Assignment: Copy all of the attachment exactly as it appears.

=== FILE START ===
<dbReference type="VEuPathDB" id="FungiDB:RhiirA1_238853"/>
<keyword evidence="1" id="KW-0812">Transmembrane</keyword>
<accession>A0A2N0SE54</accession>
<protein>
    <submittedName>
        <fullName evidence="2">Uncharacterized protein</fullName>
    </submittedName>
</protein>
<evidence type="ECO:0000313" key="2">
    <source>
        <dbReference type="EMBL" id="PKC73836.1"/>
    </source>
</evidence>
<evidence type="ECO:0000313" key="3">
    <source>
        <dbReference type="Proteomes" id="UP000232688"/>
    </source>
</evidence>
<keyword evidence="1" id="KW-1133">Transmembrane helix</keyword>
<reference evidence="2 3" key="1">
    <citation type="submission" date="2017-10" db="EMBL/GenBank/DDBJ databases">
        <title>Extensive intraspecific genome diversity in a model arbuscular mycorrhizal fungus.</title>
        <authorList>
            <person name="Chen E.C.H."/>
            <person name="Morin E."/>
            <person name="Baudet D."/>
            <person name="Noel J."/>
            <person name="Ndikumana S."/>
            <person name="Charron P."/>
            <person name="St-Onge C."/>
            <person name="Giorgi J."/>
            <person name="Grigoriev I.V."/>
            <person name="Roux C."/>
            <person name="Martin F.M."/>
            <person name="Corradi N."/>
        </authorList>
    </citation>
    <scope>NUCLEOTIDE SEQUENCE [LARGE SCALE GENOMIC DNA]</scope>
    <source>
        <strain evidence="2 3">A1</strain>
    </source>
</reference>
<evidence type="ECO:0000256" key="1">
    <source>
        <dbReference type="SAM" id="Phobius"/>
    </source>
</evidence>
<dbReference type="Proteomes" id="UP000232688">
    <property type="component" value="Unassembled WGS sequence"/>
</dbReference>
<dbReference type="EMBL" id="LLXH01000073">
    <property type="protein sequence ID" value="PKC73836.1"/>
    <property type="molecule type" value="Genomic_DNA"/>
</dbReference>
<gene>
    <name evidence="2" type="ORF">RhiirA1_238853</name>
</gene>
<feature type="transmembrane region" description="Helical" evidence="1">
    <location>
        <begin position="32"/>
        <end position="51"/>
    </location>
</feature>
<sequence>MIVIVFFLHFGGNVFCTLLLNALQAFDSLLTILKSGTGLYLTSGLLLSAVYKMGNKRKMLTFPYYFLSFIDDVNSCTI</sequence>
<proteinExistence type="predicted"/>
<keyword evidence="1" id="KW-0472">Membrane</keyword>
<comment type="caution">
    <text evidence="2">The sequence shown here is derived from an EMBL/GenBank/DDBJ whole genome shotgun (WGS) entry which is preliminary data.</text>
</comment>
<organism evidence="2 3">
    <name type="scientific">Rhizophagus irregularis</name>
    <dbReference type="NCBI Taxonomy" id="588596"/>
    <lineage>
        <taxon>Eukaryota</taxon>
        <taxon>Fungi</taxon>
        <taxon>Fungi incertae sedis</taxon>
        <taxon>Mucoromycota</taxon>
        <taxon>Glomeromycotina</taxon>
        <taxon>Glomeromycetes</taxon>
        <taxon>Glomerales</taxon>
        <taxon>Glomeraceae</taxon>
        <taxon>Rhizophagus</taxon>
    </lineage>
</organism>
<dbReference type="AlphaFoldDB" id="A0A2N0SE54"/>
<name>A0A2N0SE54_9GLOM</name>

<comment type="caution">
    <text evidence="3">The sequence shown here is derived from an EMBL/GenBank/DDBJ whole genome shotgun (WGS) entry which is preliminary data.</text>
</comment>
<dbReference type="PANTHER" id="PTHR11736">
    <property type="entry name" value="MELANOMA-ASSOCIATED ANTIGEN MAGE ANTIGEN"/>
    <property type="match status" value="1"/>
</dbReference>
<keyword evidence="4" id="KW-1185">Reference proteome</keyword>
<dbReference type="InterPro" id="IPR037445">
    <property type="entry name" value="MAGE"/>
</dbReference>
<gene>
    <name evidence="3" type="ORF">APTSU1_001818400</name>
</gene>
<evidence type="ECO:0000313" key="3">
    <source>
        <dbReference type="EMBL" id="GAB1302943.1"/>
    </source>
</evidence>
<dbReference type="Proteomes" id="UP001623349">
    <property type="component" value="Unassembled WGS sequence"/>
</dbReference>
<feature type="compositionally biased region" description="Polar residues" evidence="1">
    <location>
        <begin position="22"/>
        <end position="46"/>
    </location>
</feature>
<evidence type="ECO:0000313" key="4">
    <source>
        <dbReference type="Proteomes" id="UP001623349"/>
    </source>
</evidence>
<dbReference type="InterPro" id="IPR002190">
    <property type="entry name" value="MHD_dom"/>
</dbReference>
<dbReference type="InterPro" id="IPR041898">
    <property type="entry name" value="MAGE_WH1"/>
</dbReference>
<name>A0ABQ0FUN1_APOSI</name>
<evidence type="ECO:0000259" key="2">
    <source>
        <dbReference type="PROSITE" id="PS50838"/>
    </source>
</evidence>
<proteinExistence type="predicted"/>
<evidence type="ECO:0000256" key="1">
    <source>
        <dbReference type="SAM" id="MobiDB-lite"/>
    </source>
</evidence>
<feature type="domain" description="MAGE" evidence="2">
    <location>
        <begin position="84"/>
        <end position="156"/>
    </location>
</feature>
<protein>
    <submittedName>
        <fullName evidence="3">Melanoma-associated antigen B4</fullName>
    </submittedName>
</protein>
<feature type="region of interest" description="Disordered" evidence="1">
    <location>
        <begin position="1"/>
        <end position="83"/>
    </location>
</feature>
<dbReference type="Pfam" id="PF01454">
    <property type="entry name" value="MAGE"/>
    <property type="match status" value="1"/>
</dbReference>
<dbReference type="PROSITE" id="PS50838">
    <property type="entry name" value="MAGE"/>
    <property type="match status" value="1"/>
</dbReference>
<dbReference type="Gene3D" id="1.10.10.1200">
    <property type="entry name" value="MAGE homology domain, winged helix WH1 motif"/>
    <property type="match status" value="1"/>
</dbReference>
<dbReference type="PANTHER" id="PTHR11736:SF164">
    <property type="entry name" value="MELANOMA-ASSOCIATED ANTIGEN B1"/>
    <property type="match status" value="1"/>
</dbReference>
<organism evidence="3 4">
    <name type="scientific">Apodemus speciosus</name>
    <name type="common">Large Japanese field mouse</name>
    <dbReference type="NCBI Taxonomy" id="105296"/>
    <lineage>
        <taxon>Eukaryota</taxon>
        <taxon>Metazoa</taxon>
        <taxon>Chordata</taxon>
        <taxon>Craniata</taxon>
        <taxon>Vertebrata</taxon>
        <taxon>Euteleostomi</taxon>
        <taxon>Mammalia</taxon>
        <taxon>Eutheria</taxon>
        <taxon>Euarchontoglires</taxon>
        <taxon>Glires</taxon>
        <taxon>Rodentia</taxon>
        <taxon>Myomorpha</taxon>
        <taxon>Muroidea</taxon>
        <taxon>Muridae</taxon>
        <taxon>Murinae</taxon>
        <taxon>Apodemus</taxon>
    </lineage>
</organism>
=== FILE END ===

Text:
<dbReference type="VEuPathDB" id="FungiDB:RhiirA1_238853"/>
<keyword evidence="1" id="KW-0812">Transmembrane</keyword>
<accession>A0A2N0SE54</accession>
<protein>
    <submittedName>
        <fullName evidence="2">Uncharacterized protein</fullName>
    </submittedName>
</protein>
<evidence type="ECO:0000313" key="2">
    <source>
        <dbReference type="EMBL" id="PKC73836.1"/>
    </source>
</evidence>
<evidence type="ECO:0000313" key="3">
    <source>
        <dbReference type="Proteomes" id="UP000232688"/>
    </source>
</evidence>
<keyword evidence="1" id="KW-1133">Transmembrane helix</keyword>
<reference evidence="2 3" key="1">
    <citation type="submission" date="2017-10" db="EMBL/GenBank/DDBJ databases">
        <title>Extensive intraspecific genome diversity in a model arbuscular mycorrhizal fungus.</title>
        <authorList>
            <person name="Chen E.C.H."/>
            <person name="Morin E."/>
            <person name="Baudet D."/>
            <person name="Noel J."/>
            <person name="Ndikumana S."/>
            <person name="Charron P."/>
            <person name="St-Onge C."/>
            <person name="Giorgi J."/>
            <person name="Grigoriev I.V."/>
            <person name="Roux C."/>
            <person name="Martin F.M."/>
            <person name="Corradi N."/>
        </authorList>
    </citation>
    <scope>NUCLEOTIDE SEQUENCE [LARGE SCALE GENOMIC DNA]</scope>
    <source>
        <strain evidence="2 3">A1</strain>
    </source>
</reference>
<evidence type="ECO:0000256" key="1">
    <source>
        <dbReference type="SAM" id="Phobius"/>
    </source>
</evidence>
<dbReference type="Proteomes" id="UP000232688">
    <property type="component" value="Unassembled WGS sequence"/>
</dbReference>
<dbReference type="EMBL" id="LLXH01000073">
    <property type="protein sequence ID" value="PKC73836.1"/>
    <property type="molecule type" value="Genomic_DNA"/>
</dbReference>
<gene>
    <name evidence="2" type="ORF">RhiirA1_238853</name>
</gene>
<feature type="transmembrane region" description="Helical" evidence="1">
    <location>
        <begin position="32"/>
        <end position="51"/>
    </location>
</feature>
<sequence>MIVIVFFLHFGGNVFCTLLLNALQAFDSLLTILKSGTGLYLTSGLLLSAVYKMGNKRKMLTFPYYFLSFIDDVNSCTI</sequence>
<proteinExistence type="predicted"/>
<keyword evidence="1" id="KW-0472">Membrane</keyword>
<comment type="caution">
    <text evidence="2">The sequence shown here is derived from an EMBL/GenBank/DDBJ whole genome shotgun (WGS) entry which is preliminary data.</text>
</comment>
<organism evidence="2 3">
    <name type="scientific">Rhizophagus irregularis</name>
    <dbReference type="NCBI Taxonomy" id="588596"/>
    <lineage>
        <taxon>Eukaryota</taxon>
        <taxon>Fungi</taxon>
        <taxon>Fungi incertae sedis</taxon>
        <taxon>Mucoromycota</taxon>
        <taxon>Glomeromycotina</taxon>
        <taxon>Glomeromycetes</taxon>
        <taxon>Glomerales</taxon>
        <taxon>Glomeraceae</taxon>
        <taxon>Rhizophagus</taxon>
    </lineage>
</organism>
<dbReference type="AlphaFoldDB" id="A0A2N0SE54"/>
<name>A0A2N0SE54_9GLOM</name>

<comment type="caution">
    <text evidence="3">The sequence shown here is derived from an EMBL/GenBank/DDBJ whole genome shotgun (WGS) entry which is preliminary data.</text>
</comment>
<dbReference type="PANTHER" id="PTHR11736">
    <property type="entry name" value="MELANOMA-ASSOCIATED ANTIGEN MAGE ANTIGEN"/>
    <property type="match status" value="1"/>
</dbReference>
<keyword evidence="4" id="KW-1185">Reference proteome</keyword>
<dbReference type="InterPro" id="IPR037445">
    <property type="entry name" value="MAGE"/>
</dbReference>
<gene>
    <name evidence="3" type="ORF">APTSU1_001818400</name>
</gene>
<evidence type="ECO:0000313" key="3">
    <source>
        <dbReference type="EMBL" id="GAB1302943.1"/>
    </source>
</evidence>
<dbReference type="Proteomes" id="UP001623349">
    <property type="component" value="Unassembled WGS sequence"/>
</dbReference>
<feature type="compositionally biased region" description="Polar residues" evidence="1">
    <location>
        <begin position="22"/>
        <end position="46"/>
    </location>
</feature>
<evidence type="ECO:0000313" key="4">
    <source>
        <dbReference type="Proteomes" id="UP001623349"/>
    </source>
</evidence>
<dbReference type="InterPro" id="IPR002190">
    <property type="entry name" value="MHD_dom"/>
</dbReference>
<dbReference type="InterPro" id="IPR041898">
    <property type="entry name" value="MAGE_WH1"/>
</dbReference>
<name>A0ABQ0FUN1_APOSI</name>
<evidence type="ECO:0000259" key="2">
    <source>
        <dbReference type="PROSITE" id="PS50838"/>
    </source>
</evidence>
<proteinExistence type="predicted"/>
<evidence type="ECO:0000256" key="1">
    <source>
        <dbReference type="SAM" id="MobiDB-lite"/>
    </source>
</evidence>
<feature type="domain" description="MAGE" evidence="2">
    <location>
        <begin position="84"/>
        <end position="156"/>
    </location>
</feature>
<protein>
    <submittedName>
        <fullName evidence="3">Melanoma-associated antigen B4</fullName>
    </submittedName>
</protein>
<feature type="region of interest" description="Disordered" evidence="1">
    <location>
        <begin position="1"/>
        <end position="83"/>
    </location>
</feature>
<dbReference type="Pfam" id="PF01454">
    <property type="entry name" value="MAGE"/>
    <property type="match status" value="1"/>
</dbReference>
<dbReference type="PROSITE" id="PS50838">
    <property type="entry name" value="MAGE"/>
    <property type="match status" value="1"/>
</dbReference>
<dbReference type="Gene3D" id="1.10.10.1200">
    <property type="entry name" value="MAGE homology domain, winged helix WH1 motif"/>
    <property type="match status" value="1"/>
</dbReference>
<dbReference type="PANTHER" id="PTHR11736:SF164">
    <property type="entry name" value="MELANOMA-ASSOCIATED ANTIGEN B1"/>
    <property type="match status" value="1"/>
</dbReference>
<organism evidence="3 4">
    <name type="scientific">Apodemus speciosus</name>
    <name type="common">Large Japanese field mouse</name>
    <dbReference type="NCBI Taxonomy" id="105296"/>
    <lineage>
        <taxon>Eukaryota</taxon>
        <taxon>Metazoa</taxon>
        <taxon>Chordata</taxon>
        <taxon>Craniata</taxon>
        <taxon>Vertebrata</taxon>
        <taxon>Euteleostomi</taxon>
        <taxon>Mammalia</taxon>
        <taxon>Eutheria</taxon>
        <taxon>Euarchontoglires</taxon>
        <taxon>Glires</taxon>
        <taxon>Rodentia</taxon>
        <taxon>Myomorpha</taxon>
        <taxon>Muroidea</taxon>
        <taxon>Muridae</taxon>
        <taxon>Murinae</taxon>
        <taxon>Apodemus</taxon>
    </lineage>
</organism>